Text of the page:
To illustrate his point about the collective advantage, he talks about a community based in Philadelphia who are originally from Sicily and have a much higher life expectancy and quality of life than the rest of the state. He says it's because they have inherited traditions from their homelands and keep their lives very simple. They value social connections. They eat the same food their ancestors ate hundreds of years ago. They are supportive of each other as a community.
Gladwell is a skilled and talented storyteller who uses true case studies â some big historical stuff, some small personal stuff â to weave a narrative. It really influenced me growing up. In my work, whether it's rap or spoken poetry, the stories I tell are either based on real events or they are looking
to make a serious point. Like Gladwell, I am overtly sociological and intentionally academic in my work. I organise my stories academically so as to kill two birds with one stone: talk to young people and help them learn. I believe that difficult stuff should be made accessible. If the maximum number of people are not involved in a necessary conversation simply because you need a Ph.D. to discuss it, that's not fair. We are living this stuff. We are part of this stuff. We should be able to get that from the art that we enjoy the most.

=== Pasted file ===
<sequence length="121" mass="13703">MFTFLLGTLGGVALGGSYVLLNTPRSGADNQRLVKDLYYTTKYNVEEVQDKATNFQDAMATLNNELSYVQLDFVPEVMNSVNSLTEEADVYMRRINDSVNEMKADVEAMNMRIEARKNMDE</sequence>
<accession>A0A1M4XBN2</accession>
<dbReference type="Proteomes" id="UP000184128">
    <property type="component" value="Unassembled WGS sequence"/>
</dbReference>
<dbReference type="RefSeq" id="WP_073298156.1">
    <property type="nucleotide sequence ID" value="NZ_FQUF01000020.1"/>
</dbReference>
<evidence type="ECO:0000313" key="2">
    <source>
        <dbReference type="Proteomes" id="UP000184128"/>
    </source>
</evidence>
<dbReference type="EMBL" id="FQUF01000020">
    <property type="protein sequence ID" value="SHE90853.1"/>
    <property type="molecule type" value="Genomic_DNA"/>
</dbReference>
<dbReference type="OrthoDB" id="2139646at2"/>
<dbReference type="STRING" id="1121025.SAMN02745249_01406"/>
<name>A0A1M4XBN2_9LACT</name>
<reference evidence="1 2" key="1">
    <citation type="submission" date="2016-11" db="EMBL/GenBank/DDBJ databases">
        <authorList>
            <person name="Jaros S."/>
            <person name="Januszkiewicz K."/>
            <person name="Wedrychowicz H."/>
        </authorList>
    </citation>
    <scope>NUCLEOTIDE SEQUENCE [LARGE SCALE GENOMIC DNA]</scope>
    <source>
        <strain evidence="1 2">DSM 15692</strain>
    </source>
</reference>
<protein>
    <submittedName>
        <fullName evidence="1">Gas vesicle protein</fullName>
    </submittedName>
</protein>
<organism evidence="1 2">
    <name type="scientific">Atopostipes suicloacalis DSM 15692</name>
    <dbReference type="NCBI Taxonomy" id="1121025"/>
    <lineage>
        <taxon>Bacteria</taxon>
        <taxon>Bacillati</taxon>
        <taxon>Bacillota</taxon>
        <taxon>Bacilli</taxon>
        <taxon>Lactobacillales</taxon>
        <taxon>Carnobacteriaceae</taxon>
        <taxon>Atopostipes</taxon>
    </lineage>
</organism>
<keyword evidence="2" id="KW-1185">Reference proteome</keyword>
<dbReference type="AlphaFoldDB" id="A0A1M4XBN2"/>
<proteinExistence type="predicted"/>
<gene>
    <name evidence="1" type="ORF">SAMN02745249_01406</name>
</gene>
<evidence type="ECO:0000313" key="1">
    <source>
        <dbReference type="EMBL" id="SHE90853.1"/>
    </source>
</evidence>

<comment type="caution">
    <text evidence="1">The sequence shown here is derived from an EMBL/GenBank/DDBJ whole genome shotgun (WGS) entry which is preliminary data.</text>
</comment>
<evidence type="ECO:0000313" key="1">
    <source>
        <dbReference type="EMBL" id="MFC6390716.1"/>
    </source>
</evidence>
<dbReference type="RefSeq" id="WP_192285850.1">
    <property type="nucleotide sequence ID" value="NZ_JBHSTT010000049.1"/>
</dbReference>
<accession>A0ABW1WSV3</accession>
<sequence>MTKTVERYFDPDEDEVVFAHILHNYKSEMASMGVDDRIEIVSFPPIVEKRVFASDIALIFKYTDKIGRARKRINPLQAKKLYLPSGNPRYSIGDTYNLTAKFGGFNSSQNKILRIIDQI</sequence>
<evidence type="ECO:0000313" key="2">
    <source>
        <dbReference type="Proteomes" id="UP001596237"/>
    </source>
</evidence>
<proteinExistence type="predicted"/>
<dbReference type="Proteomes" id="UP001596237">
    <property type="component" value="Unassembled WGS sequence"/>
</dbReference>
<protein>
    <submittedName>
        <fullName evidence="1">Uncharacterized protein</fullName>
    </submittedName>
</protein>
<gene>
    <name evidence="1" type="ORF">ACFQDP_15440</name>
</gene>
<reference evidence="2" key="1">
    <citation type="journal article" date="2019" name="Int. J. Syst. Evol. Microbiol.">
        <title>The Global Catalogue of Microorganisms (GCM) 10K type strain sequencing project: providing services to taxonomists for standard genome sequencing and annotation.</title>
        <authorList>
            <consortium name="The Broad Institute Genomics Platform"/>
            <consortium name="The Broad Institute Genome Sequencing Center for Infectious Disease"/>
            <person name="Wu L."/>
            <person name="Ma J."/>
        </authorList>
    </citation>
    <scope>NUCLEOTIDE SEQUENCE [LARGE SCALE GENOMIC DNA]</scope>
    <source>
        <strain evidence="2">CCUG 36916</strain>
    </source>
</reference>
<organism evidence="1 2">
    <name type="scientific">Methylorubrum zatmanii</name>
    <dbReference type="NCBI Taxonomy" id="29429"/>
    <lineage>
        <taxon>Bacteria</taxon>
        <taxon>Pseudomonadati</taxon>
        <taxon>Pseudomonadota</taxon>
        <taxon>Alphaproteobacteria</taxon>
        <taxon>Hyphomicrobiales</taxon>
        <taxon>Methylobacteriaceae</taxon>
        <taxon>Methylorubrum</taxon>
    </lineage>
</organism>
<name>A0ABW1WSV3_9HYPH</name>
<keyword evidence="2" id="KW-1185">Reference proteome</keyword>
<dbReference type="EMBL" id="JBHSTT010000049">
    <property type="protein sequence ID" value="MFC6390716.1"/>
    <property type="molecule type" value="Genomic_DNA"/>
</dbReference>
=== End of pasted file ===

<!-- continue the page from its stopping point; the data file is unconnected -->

as a book and I also listened to the audiobook, which is read by the author. Listening to Malcolm Gladwell read by Malcolm Gladwell allows me to experience his words in my body differently to how I experience the written word. With the written word, I am the filter. When I read it, I want to put the George voice on it. But if I can hear it from the author's mouth, there's a transfer of energy. It sounds a little bit hippy and flowery, but if you consider that sound is vibrational energy that lands in your ear, and that the reaction of that vibration in your body is unique to your body, then it's literally and scientifically a transfer of energy.
I would recommend
to anyone who is unsure of their place in the world. Life can be very scary when you try to find purpose in an isolated
existence. But when you look around you, and you think about how others impact you, and how you impact others, some things become self-evident. The context of your life is your community. We all affect each other, and we cannot ignore that by isolating people's actions. Art can provide a space where we are able to see this. It feels like Gladwell is trying to hold up a mirror: how we treat each other, how valuable our time and space is, when we share it. And, like me, he is using the academic and creative space to do so.
George Mpanga, best known by his stage name George the Poet, is a British-Ugandan rapper and spoken-word poet. He is best-known for his BBC podcast,
Have You Heard George's Podcast?
, which blends memoir, reportage and social politics and has won multiple British Podcast Awards and a Peabody Award.